As a patient in benzo withdrawal, struggling to decipher the overwhelming gluttony of opinion can be very distressing. How do we find our way through the minefield when we can barely get out of bed in the morning? Here are five tips which I found helpful in finding peace with the informational overload during benzo withdrawal:
1) Trust Your Gut
Use your own common sense. While our minds can often play tricks on us during this time, and make the world seem exponentially worse than it really is, we still can rely on our rational mind. Research, evaluate, use trial and error. Find what works for you. Track your personal results in a journal (trust me, this comes in very handy). Experiment to discover your own personal truth.
2) Read the Boards with Caution
The benzo discussion boards can be a wealth of information during withdrawal. Unfortunately, they can also be a source of anxiety, worry, and conflict. Avoid them, use them, that is up to you. But if you do visit them, do so cautiously. Pay attention to your mood and symptoms after visiting them. Sometimes it’s good to disconnect and let yourself heal.
3) Use Reliable, Evidence-Based Sources
Accurate, proven information can seem impossible to find sometimes. But it doesn’t have to be. Sites like Benzo Free, Benzodiazepine Information Coalition (BIC), the Alliance for Benzodiazepine Best Practices, and of course the Ashton Manual are evidence-based resources. Sure, we all have opinions and will share them with you on occasion but we strive to make sure that the information we provide is well researched, cited, and backed by science.
4) Avoid the Extremes
If someone offers you the “miracle cure” or tells you “this is the worst thing you can do/eat/drink/think/etc. during withdrawal,” perhaps it’s a good idea to be a bit skeptical. Beware of the extremes. Yes, there are things that most people should avoid during this time, but only a few. Might there be a miracle treatment right around the corner? Perhaps. But until there is, I’d stick with what’s been proven.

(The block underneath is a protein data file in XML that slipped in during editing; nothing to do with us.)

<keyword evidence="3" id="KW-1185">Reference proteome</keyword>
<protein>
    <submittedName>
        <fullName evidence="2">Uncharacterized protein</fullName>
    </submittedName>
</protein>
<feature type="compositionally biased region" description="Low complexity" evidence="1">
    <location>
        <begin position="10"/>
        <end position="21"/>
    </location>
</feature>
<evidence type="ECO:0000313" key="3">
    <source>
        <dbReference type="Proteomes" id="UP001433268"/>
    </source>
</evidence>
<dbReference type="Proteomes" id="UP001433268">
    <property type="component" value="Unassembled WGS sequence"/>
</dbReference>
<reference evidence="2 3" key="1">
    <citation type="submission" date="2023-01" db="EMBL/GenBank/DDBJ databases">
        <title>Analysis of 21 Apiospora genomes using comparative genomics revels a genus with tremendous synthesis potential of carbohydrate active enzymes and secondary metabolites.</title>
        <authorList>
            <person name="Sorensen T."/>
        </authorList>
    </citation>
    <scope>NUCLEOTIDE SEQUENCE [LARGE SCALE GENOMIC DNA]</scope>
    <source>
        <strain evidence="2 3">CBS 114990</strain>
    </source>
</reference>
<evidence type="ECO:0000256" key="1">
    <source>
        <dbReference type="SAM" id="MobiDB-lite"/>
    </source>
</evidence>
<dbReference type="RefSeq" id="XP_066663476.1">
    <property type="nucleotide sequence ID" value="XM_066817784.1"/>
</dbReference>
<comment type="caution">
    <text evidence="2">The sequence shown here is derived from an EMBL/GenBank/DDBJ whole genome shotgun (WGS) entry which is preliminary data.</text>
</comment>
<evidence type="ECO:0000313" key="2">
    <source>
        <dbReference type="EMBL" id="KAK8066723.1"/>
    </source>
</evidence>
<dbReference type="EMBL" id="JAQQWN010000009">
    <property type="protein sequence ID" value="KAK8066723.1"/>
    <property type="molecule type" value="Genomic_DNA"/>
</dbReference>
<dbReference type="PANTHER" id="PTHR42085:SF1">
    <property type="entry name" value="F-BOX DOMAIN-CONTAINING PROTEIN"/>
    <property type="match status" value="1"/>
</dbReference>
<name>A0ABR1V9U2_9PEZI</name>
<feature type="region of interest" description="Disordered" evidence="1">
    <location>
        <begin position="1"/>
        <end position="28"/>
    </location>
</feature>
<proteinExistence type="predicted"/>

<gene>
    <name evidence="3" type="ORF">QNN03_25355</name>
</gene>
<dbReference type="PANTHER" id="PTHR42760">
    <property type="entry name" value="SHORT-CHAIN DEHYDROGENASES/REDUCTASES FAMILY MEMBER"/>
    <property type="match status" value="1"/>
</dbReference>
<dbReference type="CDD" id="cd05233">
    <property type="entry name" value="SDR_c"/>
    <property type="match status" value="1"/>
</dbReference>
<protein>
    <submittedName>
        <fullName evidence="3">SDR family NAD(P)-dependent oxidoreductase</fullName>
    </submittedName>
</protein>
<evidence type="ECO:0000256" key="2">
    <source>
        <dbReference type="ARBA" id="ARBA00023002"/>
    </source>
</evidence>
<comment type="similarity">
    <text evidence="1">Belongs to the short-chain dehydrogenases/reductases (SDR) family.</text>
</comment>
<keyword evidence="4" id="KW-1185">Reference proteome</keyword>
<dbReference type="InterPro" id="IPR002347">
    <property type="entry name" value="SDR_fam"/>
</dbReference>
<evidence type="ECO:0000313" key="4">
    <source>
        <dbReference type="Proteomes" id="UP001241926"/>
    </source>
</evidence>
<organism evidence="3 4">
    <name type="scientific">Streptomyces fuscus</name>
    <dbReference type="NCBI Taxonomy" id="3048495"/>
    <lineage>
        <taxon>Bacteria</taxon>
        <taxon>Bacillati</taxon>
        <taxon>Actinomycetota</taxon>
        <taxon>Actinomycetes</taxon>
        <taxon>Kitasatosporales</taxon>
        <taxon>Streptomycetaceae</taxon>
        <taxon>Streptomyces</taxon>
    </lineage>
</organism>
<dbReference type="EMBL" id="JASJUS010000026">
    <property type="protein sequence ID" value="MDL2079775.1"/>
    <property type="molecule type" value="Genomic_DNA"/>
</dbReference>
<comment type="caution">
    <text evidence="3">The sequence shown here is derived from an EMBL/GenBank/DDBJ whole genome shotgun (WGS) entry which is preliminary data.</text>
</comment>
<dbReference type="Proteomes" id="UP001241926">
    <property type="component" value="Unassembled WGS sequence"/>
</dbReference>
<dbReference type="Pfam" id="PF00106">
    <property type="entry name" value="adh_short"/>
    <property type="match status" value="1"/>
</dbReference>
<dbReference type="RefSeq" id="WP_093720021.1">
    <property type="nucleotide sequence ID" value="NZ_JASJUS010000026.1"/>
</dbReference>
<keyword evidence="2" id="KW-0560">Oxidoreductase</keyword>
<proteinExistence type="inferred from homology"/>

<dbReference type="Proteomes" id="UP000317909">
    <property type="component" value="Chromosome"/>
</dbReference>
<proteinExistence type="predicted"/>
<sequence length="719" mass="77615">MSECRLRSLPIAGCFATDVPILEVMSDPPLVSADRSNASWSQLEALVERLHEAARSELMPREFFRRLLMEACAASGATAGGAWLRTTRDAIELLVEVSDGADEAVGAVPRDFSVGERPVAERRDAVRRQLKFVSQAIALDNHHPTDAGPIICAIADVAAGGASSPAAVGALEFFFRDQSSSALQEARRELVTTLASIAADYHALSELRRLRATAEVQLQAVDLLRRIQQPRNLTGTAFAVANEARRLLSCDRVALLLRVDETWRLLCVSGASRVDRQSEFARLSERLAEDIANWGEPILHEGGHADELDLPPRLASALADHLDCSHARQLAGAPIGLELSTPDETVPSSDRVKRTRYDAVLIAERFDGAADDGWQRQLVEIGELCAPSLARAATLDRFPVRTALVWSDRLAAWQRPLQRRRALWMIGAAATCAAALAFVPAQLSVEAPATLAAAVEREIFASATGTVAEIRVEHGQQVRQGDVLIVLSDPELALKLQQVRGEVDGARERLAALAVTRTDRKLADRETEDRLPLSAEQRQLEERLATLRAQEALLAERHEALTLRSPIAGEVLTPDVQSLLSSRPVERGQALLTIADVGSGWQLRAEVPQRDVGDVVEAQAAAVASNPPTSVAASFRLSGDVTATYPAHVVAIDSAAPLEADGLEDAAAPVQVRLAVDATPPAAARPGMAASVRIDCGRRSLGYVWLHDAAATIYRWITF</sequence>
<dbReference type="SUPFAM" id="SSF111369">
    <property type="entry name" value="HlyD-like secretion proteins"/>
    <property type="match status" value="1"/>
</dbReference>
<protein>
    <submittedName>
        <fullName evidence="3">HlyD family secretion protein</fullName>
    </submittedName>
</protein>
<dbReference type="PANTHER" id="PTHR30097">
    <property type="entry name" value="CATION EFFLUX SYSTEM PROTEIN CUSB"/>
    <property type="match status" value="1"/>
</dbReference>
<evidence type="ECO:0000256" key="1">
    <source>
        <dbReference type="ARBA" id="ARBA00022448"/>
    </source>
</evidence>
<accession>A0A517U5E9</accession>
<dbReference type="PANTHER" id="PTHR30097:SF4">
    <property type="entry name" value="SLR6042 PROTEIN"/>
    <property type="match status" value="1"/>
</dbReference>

5) Find Acceptance
Am I mad at what happened to me? Sure, sometimes. But not as much as I used to be. For the most part, I’ve accepted my condition and learned to live with it. I don’t believe anyone deliberately and intently tried to harm me. Was there some negligence at play, perhaps, but not as much as my bitterness would have liked to have believed. It happened, and I have to live with it.
If you were prescribed benzos long-term, like so many of the rest of us, then you have every right to be angry at those who did this to you. Feeling that anger and experiencing it is healthy and natural. But, if you’re clinging to that anger over time, unwilling to let it go, then you are most likely only hurting yourself. Find a way to process those feelings and let them go. Your body and mind will thank you.
The benzo community is no different than any other. While we may have a common message and goal, we still debate the details. And that’s okay. But don’t let the confusion or conflict add to your strife. Find tools and resources which help you, avoid those which add stress, and in the end, trust yourself. This is your journey, and no one else’s. Take charge and lead the way.
Keep calm, taper slowly, and take care of yourself, D :)